Most of the time it is enough for me to understand that every small cog in the windmill of life has its singular purpose, that we are here not once but many times, on a journey that ends quite differently than we could ever imagine. Occasionally there is a moment of doubt, a flash of awareness, a diamond-edged moment when duty gives way to a pain so acute, so all-consuming, that I cannot help but cry out in anguish, pleading for answers, for release, for the blessed peace of the sightless. The answers come, but not soon enough, not nearly soon enough.
She was born, as I was, here on Cait Ness, one of the islands in the far North Country called the Shetlands. Here, where legend tells us that Morgawse was queen to King Lot, mists hover like blankets of smoke over stark hillsides and barren shorelines. Waves of cerulean blue pound coarse-sand beaches and gulls circle and shriek beneath a leaden sky. On Cait Ness, land of the Sutherlands, the old ways of the Druids mingle with the teachings of Christ in a jumble of sacred confusion. Here, where the Picts ruled for centuries, tracing their lineage through matrilineal bloodlines, Christianity came late and, to many, not at all.
To the Catach, the worshipers of sun and moon, of fire and water and earth and wind, the concept of woman and her role in original sin was met with great skepticism. Women were life givers, harbingers of mystery, their bodies carrying the secrets of immortality. Men honored, revered and served them. It was here, on Cait Ness, that I learned my craft.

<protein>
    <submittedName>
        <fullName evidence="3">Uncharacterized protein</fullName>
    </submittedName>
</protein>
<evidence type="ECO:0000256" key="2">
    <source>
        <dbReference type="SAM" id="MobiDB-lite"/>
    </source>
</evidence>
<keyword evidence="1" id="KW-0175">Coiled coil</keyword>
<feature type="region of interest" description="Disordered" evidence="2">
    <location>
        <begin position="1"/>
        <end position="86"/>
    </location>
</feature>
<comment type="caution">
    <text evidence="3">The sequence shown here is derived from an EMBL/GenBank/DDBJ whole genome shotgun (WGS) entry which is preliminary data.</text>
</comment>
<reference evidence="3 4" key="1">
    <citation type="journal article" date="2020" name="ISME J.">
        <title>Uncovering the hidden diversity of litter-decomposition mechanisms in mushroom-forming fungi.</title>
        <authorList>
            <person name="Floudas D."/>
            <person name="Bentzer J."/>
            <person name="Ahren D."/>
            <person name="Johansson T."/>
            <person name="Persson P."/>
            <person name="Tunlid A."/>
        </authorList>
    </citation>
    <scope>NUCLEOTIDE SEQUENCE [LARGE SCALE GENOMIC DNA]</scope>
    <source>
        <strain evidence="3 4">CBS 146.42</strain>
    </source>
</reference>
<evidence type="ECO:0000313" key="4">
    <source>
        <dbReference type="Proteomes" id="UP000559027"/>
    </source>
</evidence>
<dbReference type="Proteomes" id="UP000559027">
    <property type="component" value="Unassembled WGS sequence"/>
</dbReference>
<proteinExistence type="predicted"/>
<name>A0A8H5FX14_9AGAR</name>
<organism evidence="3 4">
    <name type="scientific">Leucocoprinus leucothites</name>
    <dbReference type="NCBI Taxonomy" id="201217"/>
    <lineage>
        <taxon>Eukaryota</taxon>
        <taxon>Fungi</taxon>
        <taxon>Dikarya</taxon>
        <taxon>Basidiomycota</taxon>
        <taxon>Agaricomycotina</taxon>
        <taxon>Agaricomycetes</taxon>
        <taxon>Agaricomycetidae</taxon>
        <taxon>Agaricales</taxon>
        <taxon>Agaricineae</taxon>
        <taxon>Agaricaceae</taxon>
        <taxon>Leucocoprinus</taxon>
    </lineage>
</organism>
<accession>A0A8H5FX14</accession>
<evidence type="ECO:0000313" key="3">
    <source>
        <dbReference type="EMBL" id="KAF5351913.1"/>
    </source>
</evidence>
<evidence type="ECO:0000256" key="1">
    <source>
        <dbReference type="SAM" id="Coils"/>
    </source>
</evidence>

It is not for me to question why infants are fed spoonfuls of dirt to cement their partnership with the land, or why salt and rock and sea and air are given the same regard as sheep and cow and human child. It is, I was taught, as it always was.
I came soon to the understanding that I would be a seer of the Pectiwita as my mother was before me and her mother before her and her mother before that. I knew that I would be alone, forbidden to share my life with another, and that I would know what others would not. All this and more I was prepared for.
Although the followers of the Goddess are greatly maligned in the more civilized parts of the world, there was never a time when witchcraft was not practiced among the Celtic people who populate the islands known as Britain. Wicca-or wise ones, as we are called-rarely live up to the expectations of outsiders. White witchcraft is nothing more than to work magick for the benefit of others, to use herbs for healing and to look into the future.
We do not, as our persecutors proclaim, worship the devil. Indeed, we do not admit to the existence of Satan. He is a biblical fabrication. Our beliefs are older than the Bible, older than Satan. I have often thought that men need a devil to justify the evil that exists in their hearts, but that has nothing to do with us. We worship the Goddess, Mother Earth, the sun and moon, and we use our magick to practice only good. Occasionally we are called to a cause we do not understand. And so it was with me.
If I had known then what I know now it would have made little difference. I could no more have changed the path of my future than I could command away the mists separating the summerlands from the Isle of Cait Ness. Nor did I wish to. It is not often that the chosen of the Pectiwita may follow their hearts. In that I was more fortunate than most. The ways of the star-born are not our ways, although they often work through us. That year the Beltane fires would hold their own special magick for me.